Perhaps you are walking through some woods and they are sprouting on old tree roots, broken branches and elsewhere. Or you may be walking through or near to fields that appear to be full of one sort of mushroom or another.
Then there are the urban environments. When you are in or around damp cellars and similar places, it’s not unusual to see multiple outcrops of mushrooms.
So, given this background, you may be drawn into thinking that mushroom cultivation is easy. Well, it’s not quite so straightforward.
Nature can sometimes be a bit perverse and what it makes easy for itself,might prove to be insurmountably problematic for you. albino avery mushrooms Certainly in some respects, that can be true of mushroom cultivation.
For a start, if you’re planning to start cultivating mushrooms, you will need to decide whether you are doing it as a hobbyist and using your product exclusively for your own use. Your approach then might be significantly different to if you are considering doing it commercially, in which case a whole different raft of issues apply – including those involving the sordid business of funding.
For the hobbyist, one of the easiest ways to start getting into mushroom cultivation is to purchase a pre-prepared kit. These come in various shapes and sizes and with various types of mushrooms included.
The starting point will usually be a pack of ready-to-go growing medium. That will come with mushroom spawn or spores that you will scatter or otherwise distribute into the prepared medium.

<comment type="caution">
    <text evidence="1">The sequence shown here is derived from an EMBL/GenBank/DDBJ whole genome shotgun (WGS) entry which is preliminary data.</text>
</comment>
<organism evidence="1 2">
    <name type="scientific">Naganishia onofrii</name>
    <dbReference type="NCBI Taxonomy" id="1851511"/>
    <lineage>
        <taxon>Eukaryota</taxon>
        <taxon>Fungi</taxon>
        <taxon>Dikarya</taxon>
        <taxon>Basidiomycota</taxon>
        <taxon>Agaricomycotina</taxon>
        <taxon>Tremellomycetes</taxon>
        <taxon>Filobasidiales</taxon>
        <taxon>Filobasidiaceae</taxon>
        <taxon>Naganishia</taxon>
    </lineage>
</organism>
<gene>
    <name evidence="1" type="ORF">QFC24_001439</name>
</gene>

You then usually find instructions relating to what to do with respect to things like watering, humidity, temperature and light exposure. The instructions are typically relatively straightforward and in the vast majority of cases you will be getting guaranteed results.
If you’ve never tasted freshly-grown and picked mushrooms before and believe they normally come in tins, frozen packs or dried, you are in for a great culinary surprise!
If you are thinking about small business or commercial production involving mushrooms, be a little cautious and do your research thoroughly.
The success you so easily achieved with a mushroom growing kit isn’t going to be based upon an approach that is feasible for producing them on a commercial scale. If you plan to go out and buy a huge number of kits and sell your produce, well, the chances are you’re going to go bust fairly quickly.
You are going to have to produce your own growing medium – and that is a skilled and far from easy job that takes place over extended timescales. You are also going to need to do it on a commercial scale, so you’re going to need a lot of space.
Then there is the business of working with mushroom spores and spawn. Space doesn’t permit a full discussion of this but you’re going to have to get to grips with some chemistry and biology, as well as some related scientific techniques.